New sentencing guidelines for magistrates came into force
on Monday (24 April) with one of the offences covered being speeding.
The guidelines were published by the Sentencing Council earlier
this year, with a new higher penalty introduced for those offenders who drive
at speeds excessively above legal limits.
The change to sentencing followed calls from respondents
to the consultation on the Council’s proposed new guidelines who said that the
previous guidelines did not properly take into account the increase in
potential harm that could result as speed above the speed limit increased.
The Council has therefore increased the penalty for the
top band of seriousness to ensure that there is clear increase in fine level as
the seriousness of offending increases.
That means fines for those offenders will have a starting
point of 150% of weekly income rather than the existing level of 100% of weekly
income. It would apply to drivers who, for example, drive at 41mph or more
where there is a 20mph limit, 51mph or more where there is a 30mph limit or at
more than 101mph on a motorway. Sentence levels for less serious offences are
the new regime there are a total of three starting points for fines: Band A
offences - 50% of weekly disposable income; Band B offences - 100% of weekly
disposable income; Band C offences - 150% of weekly disposable income.
The Band for the
offence determines the starting point for any fine and is linked to a driver’s
disposable weekly income. The Court will adjust any fine upwards or downwards
according to any aggravating features and the mitigating features of the case.
For example, the Court will consider speeding near a school or carried out in a
commercial vehicle as an aggravating feature.
Other aggravating or mitigating
factors could include: Previous convictions, offences committed whilst on bail,
poor road or weather conditions, evidence of an unacceptable standard of
driving over and above speed and a high level of traffic or pedestrians in the
vicinity. Similarly, factors reducing
seriousness or reflecting personal mitigation might include: No previous
convictions or no relevant/recent
convictions, good character and/or exemplary conduct and a genuine emergency
The maximum fines allowed by law remain the same. The
maximum fine for speeding is £1,000, unless it takes place on a motorway, in
which case it is £2,500. In
addition drivers will receive between three and six penalty points unless a
period of disqualification is ordered. The minimum penalty for speeding
is a £100 fine and three penalty points with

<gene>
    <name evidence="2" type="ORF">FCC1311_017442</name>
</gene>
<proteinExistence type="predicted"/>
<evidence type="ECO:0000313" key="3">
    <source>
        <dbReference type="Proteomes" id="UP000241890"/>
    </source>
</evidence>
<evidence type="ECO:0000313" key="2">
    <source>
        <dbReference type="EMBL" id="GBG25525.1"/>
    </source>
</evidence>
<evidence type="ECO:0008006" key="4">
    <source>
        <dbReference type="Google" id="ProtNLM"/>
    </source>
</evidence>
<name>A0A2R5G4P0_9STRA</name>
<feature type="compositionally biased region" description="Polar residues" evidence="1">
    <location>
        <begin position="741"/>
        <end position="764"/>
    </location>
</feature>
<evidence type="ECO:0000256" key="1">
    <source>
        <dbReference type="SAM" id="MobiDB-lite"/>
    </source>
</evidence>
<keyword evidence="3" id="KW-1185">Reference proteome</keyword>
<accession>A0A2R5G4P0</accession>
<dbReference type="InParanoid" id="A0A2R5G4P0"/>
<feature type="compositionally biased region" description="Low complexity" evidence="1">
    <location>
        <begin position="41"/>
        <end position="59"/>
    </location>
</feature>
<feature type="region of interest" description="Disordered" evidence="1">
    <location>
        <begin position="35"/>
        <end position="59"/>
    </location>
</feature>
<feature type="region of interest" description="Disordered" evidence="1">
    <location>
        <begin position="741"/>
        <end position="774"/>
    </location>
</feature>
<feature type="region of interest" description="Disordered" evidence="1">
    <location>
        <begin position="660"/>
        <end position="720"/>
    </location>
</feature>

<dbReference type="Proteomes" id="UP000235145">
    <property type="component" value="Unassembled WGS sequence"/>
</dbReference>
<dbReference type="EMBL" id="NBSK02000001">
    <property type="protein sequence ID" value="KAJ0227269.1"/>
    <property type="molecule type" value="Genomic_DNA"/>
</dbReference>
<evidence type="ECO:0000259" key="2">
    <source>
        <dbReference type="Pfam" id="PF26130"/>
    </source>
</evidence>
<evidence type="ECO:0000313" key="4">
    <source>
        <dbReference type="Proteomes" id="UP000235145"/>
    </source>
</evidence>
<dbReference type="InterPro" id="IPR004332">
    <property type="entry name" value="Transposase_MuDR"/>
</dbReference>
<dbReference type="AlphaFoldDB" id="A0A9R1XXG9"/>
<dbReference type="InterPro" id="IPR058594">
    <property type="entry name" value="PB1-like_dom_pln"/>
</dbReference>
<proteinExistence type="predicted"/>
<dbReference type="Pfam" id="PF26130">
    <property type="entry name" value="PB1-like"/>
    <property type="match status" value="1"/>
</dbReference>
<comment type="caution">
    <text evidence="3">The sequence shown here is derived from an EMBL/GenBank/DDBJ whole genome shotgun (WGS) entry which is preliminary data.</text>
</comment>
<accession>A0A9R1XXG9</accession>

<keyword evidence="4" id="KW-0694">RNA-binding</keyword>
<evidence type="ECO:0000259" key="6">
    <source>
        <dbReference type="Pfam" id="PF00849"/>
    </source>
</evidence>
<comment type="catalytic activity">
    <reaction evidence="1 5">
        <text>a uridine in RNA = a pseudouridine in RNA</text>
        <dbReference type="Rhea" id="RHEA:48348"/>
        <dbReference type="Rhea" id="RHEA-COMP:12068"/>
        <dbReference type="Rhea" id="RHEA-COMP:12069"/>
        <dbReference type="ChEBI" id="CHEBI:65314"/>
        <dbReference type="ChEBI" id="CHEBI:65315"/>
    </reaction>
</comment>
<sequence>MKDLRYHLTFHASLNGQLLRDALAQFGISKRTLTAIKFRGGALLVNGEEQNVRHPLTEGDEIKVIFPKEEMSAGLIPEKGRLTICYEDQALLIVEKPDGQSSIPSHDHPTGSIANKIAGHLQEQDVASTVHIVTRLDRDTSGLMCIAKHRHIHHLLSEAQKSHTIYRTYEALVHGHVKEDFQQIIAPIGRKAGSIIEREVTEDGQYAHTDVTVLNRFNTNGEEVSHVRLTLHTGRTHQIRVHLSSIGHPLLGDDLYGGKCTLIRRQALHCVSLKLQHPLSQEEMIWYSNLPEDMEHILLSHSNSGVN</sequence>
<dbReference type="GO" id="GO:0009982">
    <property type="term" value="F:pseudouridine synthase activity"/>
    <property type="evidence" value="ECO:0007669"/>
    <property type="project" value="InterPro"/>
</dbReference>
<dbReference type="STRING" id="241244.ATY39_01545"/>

Road safety charity Brake welcomed the measures to get
tougher on drivers who break speed limits.
Gary Rae, campaigns director for Brake, said: “Toughening
the fines and penalties for speeding is long overdue. As a charity that
offers a support service to families bereaved and injured in road crashes, we
see every day the consequences of speeding on our roads. I hope that
magistrates ensure the new sentences are consistently applied.”
Meanwhile, a survey by consumer motoring website www.HonestJohn.co.uk discovered that more than
eight out of every 10 British motorists were unaware of the new speeding fines.
A total of 84% of respondents said they didn’t know what the new sentencing guidelines
meant, while more than half (56%) were completely unaware that the penalties
for speeding were changing.
The website’s managing editor Daniel Powell said: “While most people
agree that excessive speed has no place on our roads, and that greater
deterrents are likely to reduce the amount of deaths and injuries related to
speeding, the new fines policy appears to have entered the law almost
He continued: “While the new fines are clearly a deterrent, the bigger
issue here is that prevention is better than cure. One very real concern is
that, while speeding is easier to police, there are greater road safety
concerns attached to driver distraction than creeping slightly over the speed
“If sentencing guidelines for speeding are heading this way, then in an era
of more connectivity behind the wheel, we should be addressing concerns around
mobile phone use, in-car app and sat nav distractions in much the same way.
Harsher fines are a deterrent, but we can’t help but think a better, more
modern approach to driver education would have a greater influence on road
Further details on the new sentencing guidelines are
available at: https://www.sentencingcouncil.org.uk/offences/item/speeding-revised-2017/